Europe’s citizens suffering from democratic deficit

2013 has been decreed the “European Year of Citizens”, but take a look for yourself. You won’t see a whole lot of citizens who are aware of the honor that has been bestowed upon them. Beyond the obvious irony, this anecdote reveals an ongoing contradiction. The European citizen complains of a Europe that is both distant and guilty of all evils, while many European initiatives devoted to the selfsame citizen are implemented as if he didn’t even exist.

“Democratic deficit” Just like any other phenomenon linked to the construction of Europe, the absence of supposed mutual love between the citizen and the European Union wound up gaining its own name – now part of the vernacular. The new phrase, “Democratic deficit”, has become one of the recurring themes of “Europe bashing”. It’s now divided into two groups. On the one side: those within or outside of the institutions who are questioning the lack of democratic legitimacy of EU actions and the feeble influence that citizens have on the decisions made in Brussels or Strasbourg. On the other side: those (mainly in the Commission) who inform the citizen of, or involve him in, what’s being done and how national leaders defer difficult decisions to Brussels.

Legitimacy. This is without a doubt the most salient and most easily understood part of the controversy. What is the basis of the European decision-makers’ legitimacy when they make decisions that will affect a half billion citizens? The European Council (the assembly of heads of state and governments presided over by Herman Van Rompuy) and the Council of Ministers are the true centers of power in the 28-state EU.

The defenders of the system only have to point to these leaders. They are the most legitimate in the world. They are vested by their respective countries through national elections and answer daily to their parliaments. This is indeed true. However, when these national leaders make decisions in the name of the EU, they don’t answer to any other corresponding authority.

The upshot of this is that their individual decisions are almost never revealed. This allows them to easily free themselves of responsibility and to blame “Brussels” by hiding behind the anonymity of the European Councils.

Representation. Who represents the 500 million European citizens? Who defends their collective interest? Only one institution can presently make that claim, the European Parliament, but there’s a catch: the assembly only has legislative power that it shares with the Council. Parliament does not have a right to initiate legislation. That privilege is reserved for the Commission, which is solely an executive institution. It does not execute the policies desired by the parliamentary majority. It’s supposed to take actions for the common good. The fact remains, though, that over the past ten years, it has been hindered and weakened by the member states, with its own consent, according to some. Conclusion: where there is some representation, there is little power, and in the states where true power resides, representation for European interests as such is almost non-existent.

The best example is in the area of economic and budgetary governance. Following the debt crisis, there was a considerable transfer of sovereignty. This responsibility, however, is neither embodied nor assumed by any institution. The European Commission (and its infamous commissioner Olli Rehn) exercises true national budgetary control. The responsibility belongs to the European councils, but it is watered down by their anonymity. No one in this area is answerable to any democratically appointed European authority.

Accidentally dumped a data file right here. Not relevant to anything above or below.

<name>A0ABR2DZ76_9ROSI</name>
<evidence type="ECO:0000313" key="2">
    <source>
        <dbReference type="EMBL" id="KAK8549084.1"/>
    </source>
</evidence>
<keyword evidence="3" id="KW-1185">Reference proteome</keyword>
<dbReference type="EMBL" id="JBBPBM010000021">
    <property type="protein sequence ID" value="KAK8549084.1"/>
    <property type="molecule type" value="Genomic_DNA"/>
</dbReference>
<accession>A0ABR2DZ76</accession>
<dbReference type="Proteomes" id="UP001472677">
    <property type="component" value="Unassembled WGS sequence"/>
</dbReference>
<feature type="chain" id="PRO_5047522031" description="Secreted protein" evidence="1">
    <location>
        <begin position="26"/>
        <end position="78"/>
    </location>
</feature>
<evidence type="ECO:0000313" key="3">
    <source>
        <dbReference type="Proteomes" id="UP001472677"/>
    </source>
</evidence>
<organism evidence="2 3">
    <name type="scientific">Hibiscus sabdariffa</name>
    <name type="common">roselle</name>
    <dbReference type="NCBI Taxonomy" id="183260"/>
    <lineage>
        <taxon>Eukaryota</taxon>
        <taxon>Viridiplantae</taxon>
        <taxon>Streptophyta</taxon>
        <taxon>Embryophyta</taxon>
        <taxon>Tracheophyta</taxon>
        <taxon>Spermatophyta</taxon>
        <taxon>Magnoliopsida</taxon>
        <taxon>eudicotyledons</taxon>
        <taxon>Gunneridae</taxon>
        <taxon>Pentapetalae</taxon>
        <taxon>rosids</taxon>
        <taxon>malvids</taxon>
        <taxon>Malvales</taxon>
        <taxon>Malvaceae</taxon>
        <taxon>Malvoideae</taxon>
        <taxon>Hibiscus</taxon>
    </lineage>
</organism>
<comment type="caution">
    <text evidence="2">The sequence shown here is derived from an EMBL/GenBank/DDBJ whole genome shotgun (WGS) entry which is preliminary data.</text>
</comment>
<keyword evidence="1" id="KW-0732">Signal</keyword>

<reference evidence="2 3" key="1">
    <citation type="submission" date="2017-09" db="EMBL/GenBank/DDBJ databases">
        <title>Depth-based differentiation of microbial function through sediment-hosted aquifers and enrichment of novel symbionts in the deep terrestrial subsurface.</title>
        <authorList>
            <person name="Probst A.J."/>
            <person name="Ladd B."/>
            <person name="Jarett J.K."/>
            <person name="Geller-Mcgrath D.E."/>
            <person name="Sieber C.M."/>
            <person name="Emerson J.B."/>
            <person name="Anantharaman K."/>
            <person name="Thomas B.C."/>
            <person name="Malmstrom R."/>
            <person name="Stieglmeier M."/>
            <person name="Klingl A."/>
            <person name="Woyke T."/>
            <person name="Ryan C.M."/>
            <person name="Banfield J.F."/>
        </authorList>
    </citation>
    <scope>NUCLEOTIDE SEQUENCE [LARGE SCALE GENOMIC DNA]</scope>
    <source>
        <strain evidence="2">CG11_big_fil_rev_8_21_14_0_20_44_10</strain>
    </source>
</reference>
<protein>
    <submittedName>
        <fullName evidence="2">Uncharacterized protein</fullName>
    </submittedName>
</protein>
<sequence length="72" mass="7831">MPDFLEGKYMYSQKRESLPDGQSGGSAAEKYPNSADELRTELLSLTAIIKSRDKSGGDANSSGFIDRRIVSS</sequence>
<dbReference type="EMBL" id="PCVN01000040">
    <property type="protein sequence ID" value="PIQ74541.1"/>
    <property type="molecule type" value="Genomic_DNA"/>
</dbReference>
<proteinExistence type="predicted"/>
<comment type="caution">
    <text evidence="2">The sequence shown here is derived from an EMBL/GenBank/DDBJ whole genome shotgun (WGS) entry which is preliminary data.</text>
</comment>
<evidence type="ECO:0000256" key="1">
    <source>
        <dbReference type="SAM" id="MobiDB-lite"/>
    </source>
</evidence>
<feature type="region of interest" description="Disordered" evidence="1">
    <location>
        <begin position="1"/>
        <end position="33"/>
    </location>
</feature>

Participatory democracy. A vague counterweight to “democratic deficiency” has been enacted to fill the gap caused by the lack of any appreciable institutional representation enforcement: the chance for citizens to become involved in the debate through “citizen initiative”. This innovation was introduced by the Lisbon treaty. It would allow one million citizens from at least one quarter of the member States (currently 7 of 28) to request that the European Commission take a legislative initiative. The Commission is free to accept or refuse once it has examined the request.

There is a consensus that transparency and public disclosure of decisions are the next issues that need a great deal of improvement. This criticism is understandable, but it’s only partly true. The European mechanism gives wide access to information concerning its work and decisions. However, one still needs to know about it and, mostly, to be interested enough to become involved. Some of the ministerial councils are broadcast by video. Everyone, though, knows that the substantial debates will always take place away from the cameras.

“We already live under technocratic federalism rather than democratic federalism,” noted the French economist Thomas Piketty during a debate in Brussels on Friday. One formula amply illustrates the real issue: the federalization of responsibilities is moving forward without any clear explanation to the voters. The states, though, aren’t interested in hearing about what should be their duty: creating a federated democracy where the citizen will again find his lost voice. As long as legitimacy continues to be lacking, Europe’s own teetering operation will continue to drain its own foundations.

JUREK KUCZKIEWICZ

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